Creating Beautiful Agriculture at Gardens Oy Vey

By / Photography By Cecil H. Yancy, Jr. | May 29, 2014
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If the exclamation “oy vey” has a personality, it likely would appear in the form of Diane Meucci — natural, sustainable, spunky, and always willing to show others how to get to that place.

Bounding from the small cabin she built with her husband, Wolfgang Marquardt, Diane presents a personality as vivacious as the five-acre “nursery inside a garden” the couple built 20 miles from Downtown Memphis in Arlington, Tennessee.

Even the name of the gardens brings a smile to the face when Diane explains her reaction to folks who first visited the nursery and remarked “how doing something like this is so ‘Martha Stewart.’”

“Oy vey.” The saying is Yiddish and translates loosely as, “Oh, dear!”

“We’re just rednecks posing as Europeans,” Diane quips.

Diane has been “drinking the Kool-Aid” of the green movement from its inception on the first Earth Day in 1970.

Therein lies the truth, hidden in the witty explanation of this woman of Italian descent who describes herself as an “exuberant hermit.”

The story of Gardens Oy Vey begins in Greece, where Diane and Wolfgang met. Diane had dropped out of school to tour Europe; Wolfgang was a printer. “I’m dating myself, but when I met Wolfgang, he had this truck with the phrase “No Nuclear Energy” in German emblazoned on its side.”

Wolfgang wrote to Diane every day for a year, and they were soon married.

They traveled Europe and the U.S. and settled in Chicago.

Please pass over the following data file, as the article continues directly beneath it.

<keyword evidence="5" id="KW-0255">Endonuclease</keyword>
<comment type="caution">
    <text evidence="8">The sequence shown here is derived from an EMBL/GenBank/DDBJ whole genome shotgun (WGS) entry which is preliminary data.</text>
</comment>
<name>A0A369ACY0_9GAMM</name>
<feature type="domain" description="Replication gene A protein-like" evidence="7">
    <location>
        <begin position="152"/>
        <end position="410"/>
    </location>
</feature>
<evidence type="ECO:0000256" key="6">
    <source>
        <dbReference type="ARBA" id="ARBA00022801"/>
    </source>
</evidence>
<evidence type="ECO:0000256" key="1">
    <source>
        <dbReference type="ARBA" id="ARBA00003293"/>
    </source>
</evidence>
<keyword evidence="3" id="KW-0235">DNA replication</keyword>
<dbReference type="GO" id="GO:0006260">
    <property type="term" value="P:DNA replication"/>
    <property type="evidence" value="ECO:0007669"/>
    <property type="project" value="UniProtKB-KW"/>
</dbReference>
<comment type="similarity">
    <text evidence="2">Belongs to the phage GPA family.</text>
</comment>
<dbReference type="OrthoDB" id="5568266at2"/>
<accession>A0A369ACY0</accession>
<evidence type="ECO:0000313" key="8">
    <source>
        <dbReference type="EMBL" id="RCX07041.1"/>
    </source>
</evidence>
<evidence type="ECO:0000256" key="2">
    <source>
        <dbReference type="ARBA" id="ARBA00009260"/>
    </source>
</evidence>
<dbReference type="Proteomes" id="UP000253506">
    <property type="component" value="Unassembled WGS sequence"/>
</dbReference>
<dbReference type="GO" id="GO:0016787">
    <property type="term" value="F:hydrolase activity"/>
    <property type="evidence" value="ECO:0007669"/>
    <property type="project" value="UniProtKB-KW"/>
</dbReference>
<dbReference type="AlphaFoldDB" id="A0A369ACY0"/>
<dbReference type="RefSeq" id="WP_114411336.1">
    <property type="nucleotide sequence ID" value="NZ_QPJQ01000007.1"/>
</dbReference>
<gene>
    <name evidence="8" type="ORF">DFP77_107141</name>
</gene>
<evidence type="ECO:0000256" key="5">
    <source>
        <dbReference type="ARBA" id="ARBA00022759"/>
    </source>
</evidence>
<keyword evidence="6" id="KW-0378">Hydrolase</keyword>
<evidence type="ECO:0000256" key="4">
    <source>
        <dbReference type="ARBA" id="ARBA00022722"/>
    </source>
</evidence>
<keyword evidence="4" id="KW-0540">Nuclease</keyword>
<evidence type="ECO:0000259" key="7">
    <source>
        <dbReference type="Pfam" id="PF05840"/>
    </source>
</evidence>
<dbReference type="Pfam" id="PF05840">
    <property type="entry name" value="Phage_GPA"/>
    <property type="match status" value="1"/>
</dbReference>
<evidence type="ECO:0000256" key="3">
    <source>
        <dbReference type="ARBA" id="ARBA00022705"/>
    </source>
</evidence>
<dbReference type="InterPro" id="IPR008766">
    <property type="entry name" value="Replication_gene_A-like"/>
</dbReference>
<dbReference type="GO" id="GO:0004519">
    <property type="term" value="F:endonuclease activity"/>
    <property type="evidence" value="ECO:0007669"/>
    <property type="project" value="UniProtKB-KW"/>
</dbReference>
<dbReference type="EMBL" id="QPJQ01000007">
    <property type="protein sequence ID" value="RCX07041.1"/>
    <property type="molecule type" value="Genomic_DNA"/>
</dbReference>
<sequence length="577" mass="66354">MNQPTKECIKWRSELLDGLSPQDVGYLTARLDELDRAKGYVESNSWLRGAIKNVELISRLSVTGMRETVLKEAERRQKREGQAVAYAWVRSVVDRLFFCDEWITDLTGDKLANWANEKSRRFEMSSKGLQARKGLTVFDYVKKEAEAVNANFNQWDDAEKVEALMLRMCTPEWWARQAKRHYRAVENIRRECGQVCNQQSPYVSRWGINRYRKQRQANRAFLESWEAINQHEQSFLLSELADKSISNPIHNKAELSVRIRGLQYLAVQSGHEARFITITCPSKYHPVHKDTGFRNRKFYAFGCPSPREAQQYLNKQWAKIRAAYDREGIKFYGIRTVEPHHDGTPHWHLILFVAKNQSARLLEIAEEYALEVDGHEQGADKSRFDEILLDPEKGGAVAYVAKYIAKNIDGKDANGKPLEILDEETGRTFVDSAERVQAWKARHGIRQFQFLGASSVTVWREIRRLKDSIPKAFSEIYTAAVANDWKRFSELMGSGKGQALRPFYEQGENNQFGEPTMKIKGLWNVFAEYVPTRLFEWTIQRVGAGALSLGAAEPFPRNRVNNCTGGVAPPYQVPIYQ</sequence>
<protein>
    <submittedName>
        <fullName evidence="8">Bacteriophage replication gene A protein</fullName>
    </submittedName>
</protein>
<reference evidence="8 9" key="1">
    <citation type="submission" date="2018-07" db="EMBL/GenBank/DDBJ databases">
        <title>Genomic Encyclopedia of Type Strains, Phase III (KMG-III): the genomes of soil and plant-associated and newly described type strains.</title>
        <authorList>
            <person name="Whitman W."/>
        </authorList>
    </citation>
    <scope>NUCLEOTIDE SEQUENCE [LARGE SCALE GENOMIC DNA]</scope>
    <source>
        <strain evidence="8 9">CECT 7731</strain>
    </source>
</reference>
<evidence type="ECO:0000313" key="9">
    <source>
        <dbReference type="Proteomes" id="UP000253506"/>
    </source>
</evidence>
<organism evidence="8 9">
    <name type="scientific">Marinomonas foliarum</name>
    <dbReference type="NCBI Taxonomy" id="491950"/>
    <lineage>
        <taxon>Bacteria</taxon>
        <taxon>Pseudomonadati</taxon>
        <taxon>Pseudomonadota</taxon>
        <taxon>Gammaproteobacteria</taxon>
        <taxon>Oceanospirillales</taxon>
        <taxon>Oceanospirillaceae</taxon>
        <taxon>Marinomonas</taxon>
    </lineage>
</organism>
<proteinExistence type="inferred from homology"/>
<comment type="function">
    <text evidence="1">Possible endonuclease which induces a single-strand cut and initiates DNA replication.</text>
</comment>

Searching for an authentic life, they moved from Chicago to Arlington in 1980.

What they found in rural West Tennessee was more akin to the lifestyle in which they had been both been raised.

“We lived interactively with nature,” Diane says. When they moved to rural Arlington, she found a peaceful retreat “stuck in the last part of the 19th century.”

“The good part was that my African-American neighbors had survived on the edge of society as a sustainable community for generations,” Diane says. “They told me that all I needed to survive were greens, chickens, sweet potatoes, milk, and butter. The people out here taught me so much.

“I grew up under poor immigrants who were used to living simply,” she says of her second-generation, Italian-American upbringing. “Wolfgang’s folks were blue-collar, first-generation immigrants from Germany.”

The self-sustaining lifestyle, she points out, called for “bringing the wisdom of the old country to the new country” and living off the grid. Diane felt as if she were rediscovering her 1950s childhood.